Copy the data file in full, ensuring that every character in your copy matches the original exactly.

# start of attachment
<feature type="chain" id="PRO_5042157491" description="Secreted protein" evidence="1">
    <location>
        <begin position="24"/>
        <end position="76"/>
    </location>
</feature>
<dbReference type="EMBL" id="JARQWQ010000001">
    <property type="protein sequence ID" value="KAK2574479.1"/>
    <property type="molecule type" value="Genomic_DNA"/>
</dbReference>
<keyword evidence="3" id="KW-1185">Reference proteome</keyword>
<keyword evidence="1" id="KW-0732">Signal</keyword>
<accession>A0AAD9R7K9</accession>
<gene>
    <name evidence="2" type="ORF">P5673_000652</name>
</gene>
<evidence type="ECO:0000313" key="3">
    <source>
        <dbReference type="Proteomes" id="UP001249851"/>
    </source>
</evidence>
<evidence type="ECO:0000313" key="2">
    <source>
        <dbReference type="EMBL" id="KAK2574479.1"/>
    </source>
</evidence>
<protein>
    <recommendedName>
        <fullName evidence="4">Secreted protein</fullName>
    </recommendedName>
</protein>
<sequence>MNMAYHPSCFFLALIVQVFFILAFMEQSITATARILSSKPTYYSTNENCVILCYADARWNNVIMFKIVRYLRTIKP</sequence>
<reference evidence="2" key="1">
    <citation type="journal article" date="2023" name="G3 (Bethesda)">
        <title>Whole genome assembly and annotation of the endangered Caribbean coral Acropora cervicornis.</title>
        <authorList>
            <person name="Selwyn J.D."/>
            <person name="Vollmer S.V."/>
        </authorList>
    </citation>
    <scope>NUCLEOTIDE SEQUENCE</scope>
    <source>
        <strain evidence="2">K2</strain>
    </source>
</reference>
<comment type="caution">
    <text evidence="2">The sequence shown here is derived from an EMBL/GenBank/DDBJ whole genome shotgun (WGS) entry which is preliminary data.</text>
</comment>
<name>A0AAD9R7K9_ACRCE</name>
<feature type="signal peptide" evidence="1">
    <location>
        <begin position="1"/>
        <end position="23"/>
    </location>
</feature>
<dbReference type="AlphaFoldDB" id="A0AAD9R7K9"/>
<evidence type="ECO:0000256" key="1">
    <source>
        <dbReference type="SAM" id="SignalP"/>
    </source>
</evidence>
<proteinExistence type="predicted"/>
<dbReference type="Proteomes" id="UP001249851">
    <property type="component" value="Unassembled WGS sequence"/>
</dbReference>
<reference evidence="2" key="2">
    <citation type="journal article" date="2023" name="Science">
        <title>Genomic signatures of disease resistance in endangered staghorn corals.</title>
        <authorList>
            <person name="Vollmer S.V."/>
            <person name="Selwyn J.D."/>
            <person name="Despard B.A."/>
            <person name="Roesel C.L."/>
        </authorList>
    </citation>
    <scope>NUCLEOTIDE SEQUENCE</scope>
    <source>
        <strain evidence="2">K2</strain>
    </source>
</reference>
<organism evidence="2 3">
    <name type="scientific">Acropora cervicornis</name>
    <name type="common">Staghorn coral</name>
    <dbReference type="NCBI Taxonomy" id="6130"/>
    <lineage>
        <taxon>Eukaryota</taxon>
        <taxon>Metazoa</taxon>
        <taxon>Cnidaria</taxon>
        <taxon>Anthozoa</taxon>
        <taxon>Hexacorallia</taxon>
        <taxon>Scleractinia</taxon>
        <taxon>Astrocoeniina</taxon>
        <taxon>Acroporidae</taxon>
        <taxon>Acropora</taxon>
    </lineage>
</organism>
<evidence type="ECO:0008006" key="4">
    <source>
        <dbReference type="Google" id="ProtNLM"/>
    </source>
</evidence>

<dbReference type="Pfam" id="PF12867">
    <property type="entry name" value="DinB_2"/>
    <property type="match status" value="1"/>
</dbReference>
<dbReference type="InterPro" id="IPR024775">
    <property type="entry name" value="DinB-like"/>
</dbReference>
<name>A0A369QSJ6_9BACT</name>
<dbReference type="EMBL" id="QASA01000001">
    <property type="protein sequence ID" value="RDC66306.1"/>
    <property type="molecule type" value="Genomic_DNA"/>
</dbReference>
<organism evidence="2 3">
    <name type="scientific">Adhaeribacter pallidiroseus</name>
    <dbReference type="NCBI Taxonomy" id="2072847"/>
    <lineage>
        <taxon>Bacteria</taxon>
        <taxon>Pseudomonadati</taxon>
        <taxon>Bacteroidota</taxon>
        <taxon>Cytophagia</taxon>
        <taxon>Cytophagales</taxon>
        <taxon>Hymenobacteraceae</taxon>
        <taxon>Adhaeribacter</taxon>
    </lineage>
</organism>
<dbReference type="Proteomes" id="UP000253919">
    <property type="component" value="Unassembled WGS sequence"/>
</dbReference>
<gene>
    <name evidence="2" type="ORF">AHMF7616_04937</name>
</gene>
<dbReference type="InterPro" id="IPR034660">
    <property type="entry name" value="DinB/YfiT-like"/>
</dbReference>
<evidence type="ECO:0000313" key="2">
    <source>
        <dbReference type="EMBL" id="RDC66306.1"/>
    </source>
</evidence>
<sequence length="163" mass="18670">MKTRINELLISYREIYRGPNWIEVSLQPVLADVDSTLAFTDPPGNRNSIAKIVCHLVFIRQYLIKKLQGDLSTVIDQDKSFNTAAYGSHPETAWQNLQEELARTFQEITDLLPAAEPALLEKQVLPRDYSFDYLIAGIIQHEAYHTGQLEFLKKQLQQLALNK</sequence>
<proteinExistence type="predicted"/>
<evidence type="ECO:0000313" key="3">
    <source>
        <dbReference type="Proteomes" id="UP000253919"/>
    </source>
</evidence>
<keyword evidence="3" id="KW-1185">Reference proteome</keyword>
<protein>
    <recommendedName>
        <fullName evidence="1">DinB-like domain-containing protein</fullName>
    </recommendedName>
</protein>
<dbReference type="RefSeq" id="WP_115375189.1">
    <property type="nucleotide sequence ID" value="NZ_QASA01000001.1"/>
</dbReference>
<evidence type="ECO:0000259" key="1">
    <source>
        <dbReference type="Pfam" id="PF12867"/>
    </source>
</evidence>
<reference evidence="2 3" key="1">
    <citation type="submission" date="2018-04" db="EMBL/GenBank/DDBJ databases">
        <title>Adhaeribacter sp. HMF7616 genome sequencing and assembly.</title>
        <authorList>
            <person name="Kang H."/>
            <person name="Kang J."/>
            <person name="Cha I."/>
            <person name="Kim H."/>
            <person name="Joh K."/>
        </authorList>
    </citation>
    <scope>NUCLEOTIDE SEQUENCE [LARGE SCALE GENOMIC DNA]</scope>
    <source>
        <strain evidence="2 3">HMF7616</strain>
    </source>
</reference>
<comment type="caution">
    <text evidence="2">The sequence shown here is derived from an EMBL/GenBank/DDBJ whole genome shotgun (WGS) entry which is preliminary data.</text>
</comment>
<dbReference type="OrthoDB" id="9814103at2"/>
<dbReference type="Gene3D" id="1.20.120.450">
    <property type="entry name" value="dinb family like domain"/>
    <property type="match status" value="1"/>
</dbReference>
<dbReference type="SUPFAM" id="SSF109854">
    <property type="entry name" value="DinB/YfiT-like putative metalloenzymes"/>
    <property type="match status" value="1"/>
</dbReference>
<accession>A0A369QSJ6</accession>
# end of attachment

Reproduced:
<feature type="chain" id="PRO_5042157491" description="Secreted protein" evidence="1">
    <location>
        <begin position="24"/>
        <end position="76"/>
    </location>
</feature>
<dbReference type="EMBL" id="JARQWQ010000001">
    <property type="protein sequence ID" value="KAK2574479.1"/>
    <property type="molecule type" value="Genomic_DNA"/>
</dbReference>
<keyword evidence="3" id="KW-1185">Reference proteome</keyword>
<keyword evidence="1" id="KW-0732">Signal</keyword>
<accession>A0AAD9R7K9</accession>
<gene>
    <name evidence="2" type="ORF">P5673_000652</name>
</gene>
<evidence type="ECO:0000313" key="3">
    <source>
        <dbReference type="Proteomes" id="UP001249851"/>
    </source>
</evidence>
<evidence type="ECO:0000313" key="2">
    <source>
        <dbReference type="EMBL" id="KAK2574479.1"/>
    </source>
</evidence>
<protein>
    <recommendedName>
        <fullName evidence="4">Secreted protein</fullName>
    </recommendedName>
</protein>
<sequence>MNMAYHPSCFFLALIVQVFFILAFMEQSITATARILSSKPTYYSTNENCVILCYADARWNNVIMFKIVRYLRTIKP</sequence>
<reference evidence="2" key="1">
    <citation type="journal article" date="2023" name="G3 (Bethesda)">
        <title>Whole genome assembly and annotation of the endangered Caribbean coral Acropora cervicornis.</title>
        <authorList>
            <person name="Selwyn J.D."/>
            <person name="Vollmer S.V."/>
        </authorList>
    </citation>
    <scope>NUCLEOTIDE SEQUENCE</scope>
    <source>
        <strain evidence="2">K2</strain>
    </source>
</reference>
<comment type="caution">
    <text evidence="2">The sequence shown here is derived from an EMBL/GenBank/DDBJ whole genome shotgun (WGS) entry which is preliminary data.</text>
</comment>
<name>A0AAD9R7K9_ACRCE</name>
<feature type="signal peptide" evidence="1">
    <location>
        <begin position="1"/>
        <end position="23"/>
    </location>
</feature>
<dbReference type="AlphaFoldDB" id="A0AAD9R7K9"/>
<evidence type="ECO:0000256" key="1">
    <source>
        <dbReference type="SAM" id="SignalP"/>
    </source>
</evidence>
<proteinExistence type="predicted"/>
<dbReference type="Proteomes" id="UP001249851">
    <property type="component" value="Unassembled WGS sequence"/>
</dbReference>
<reference evidence="2" key="2">
    <citation type="journal article" date="2023" name="Science">
        <title>Genomic signatures of disease resistance in endangered staghorn corals.</title>
        <authorList>
            <person name="Vollmer S.V."/>
            <person name="Selwyn J.D."/>
            <person name="Despard B.A."/>
            <person name="Roesel C.L."/>
        </authorList>
    </citation>
    <scope>NUCLEOTIDE SEQUENCE</scope>
    <source>
        <strain evidence="2">K2</strain>
    </source>
</reference>
<organism evidence="2 3">
    <name type="scientific">Acropora cervicornis</name>
    <name type="common">Staghorn coral</name>
    <dbReference type="NCBI Taxonomy" id="6130"/>
    <lineage>
        <taxon>Eukaryota</taxon>
        <taxon>Metazoa</taxon>
        <taxon>Cnidaria</taxon>
        <taxon>Anthozoa</taxon>
        <taxon>Hexacorallia</taxon>
        <taxon>Scleractinia</taxon>
        <taxon>Astrocoeniina</taxon>
        <taxon>Acroporidae</taxon>
        <taxon>Acropora</taxon>
    </lineage>
</organism>
<evidence type="ECO:0008006" key="4">
    <source>
        <dbReference type="Google" id="ProtNLM"/>
    </source>
</evidence>

<dbReference type="Pfam" id="PF12867">
    <property type="entry name" value="DinB_2"/>
    <property type="match status" value="1"/>
</dbReference>
<dbReference type="InterPro" id="IPR024775">
    <property type="entry name" value="DinB-like"/>
</dbReference>
<name>A0A369QSJ6_9BACT</name>
<dbReference type="EMBL" id="QASA01000001">
    <property type="protein sequence ID" value="RDC66306.1"/>
    <property type="molecule type" value="Genomic_DNA"/>
</dbReference>
<organism evidence="2 3">
    <name type="scientific">Adhaeribacter pallidiroseus</name>
    <dbReference type="NCBI Taxonomy" id="2072847"/>
    <lineage>
        <taxon>Bacteria</taxon>
        <taxon>Pseudomonadati</taxon>
        <taxon>Bacteroidota</taxon>
        <taxon>Cytophagia</taxon>
        <taxon>Cytophagales</taxon>
        <taxon>Hymenobacteraceae</taxon>
        <taxon>Adhaeribacter</taxon>
    </lineage>
</organism>
<dbReference type="Proteomes" id="UP000253919">
    <property type="component" value="Unassembled WGS sequence"/>
</dbReference>
<gene>
    <name evidence="2" type="ORF">AHMF7616_04937</name>
</gene>
<dbReference type="InterPro" id="IPR034660">
    <property type="entry name" value="DinB/YfiT-like"/>
</dbReference>
<evidence type="ECO:0000313" key="2">
    <source>
        <dbReference type="EMBL" id="RDC66306.1"/>
    </source>
</evidence>
<sequence length="163" mass="18670">MKTRINELLISYREIYRGPNWIEVSLQPVLADVDSTLAFTDPPGNRNSIAKIVCHLVFIRQYLIKKLQGDLSTVIDQDKSFNTAAYGSHPETAWQNLQEELARTFQEITDLLPAAEPALLEKQVLPRDYSFDYLIAGIIQHEAYHTGQLEFLKKQLQQLALNK</sequence>
<proteinExistence type="predicted"/>
<evidence type="ECO:0000313" key="3">
    <source>
        <dbReference type="Proteomes" id="UP000253919"/>
    </source>
</evidence>
<keyword evidence="3" id="KW-1185">Reference proteome</keyword>
<protein>
    <recommendedName>
        <fullName evidence="1">DinB-like domain-containing protein</fullName>
    </recommendedName>
</protein>
<dbReference type="RefSeq" id="WP_115375189.1">
    <property type="nucleotide sequence ID" value="NZ_QASA01000001.1"/>
</dbReference>
<evidence type="ECO:0000259" key="1">
    <source>
        <dbReference type="Pfam" id="PF12867"/>
    </source>
</evidence>
<reference evidence="2 3" key="1">
    <citation type="submission" date="2018-04" db="EMBL/GenBank/DDBJ databases">
        <title>Adhaeribacter sp. HMF7616 genome sequencing and assembly.</title>
        <authorList>
            <person name="Kang H."/>
            <person name="Kang J."/>
            <person name="Cha I."/>
            <person name="Kim H."/>
            <person name="Joh K."/>
        </authorList>
    </citation>
    <scope>NUCLEOTIDE SEQUENCE [LARGE SCALE GENOMIC DNA]</scope>
    <source>
        <strain evidence="2 3">HMF7616</strain>
    </source>
</reference>
<comment type="caution">
    <text evidence="2">The sequence shown here is derived from an EMBL/GenBank/DDBJ whole genome shotgun (WGS) entry which is preliminary data.</text>
</comment>
<dbReference type="OrthoDB" id="9814103at2"/>
<dbReference type="Gene3D" id="1.20.120.450">
    <property type="entry name" value="dinb family like domain"/>
    <property type="match status" value="1"/>
</dbReference>
<dbReference type="SUPFAM" id="SSF109854">
    <property type="entry name" value="DinB/YfiT-like putative metalloenzymes"/>
    <property type="match status" value="1"/>
</dbReference>
<accession>A0A369QSJ6</accession>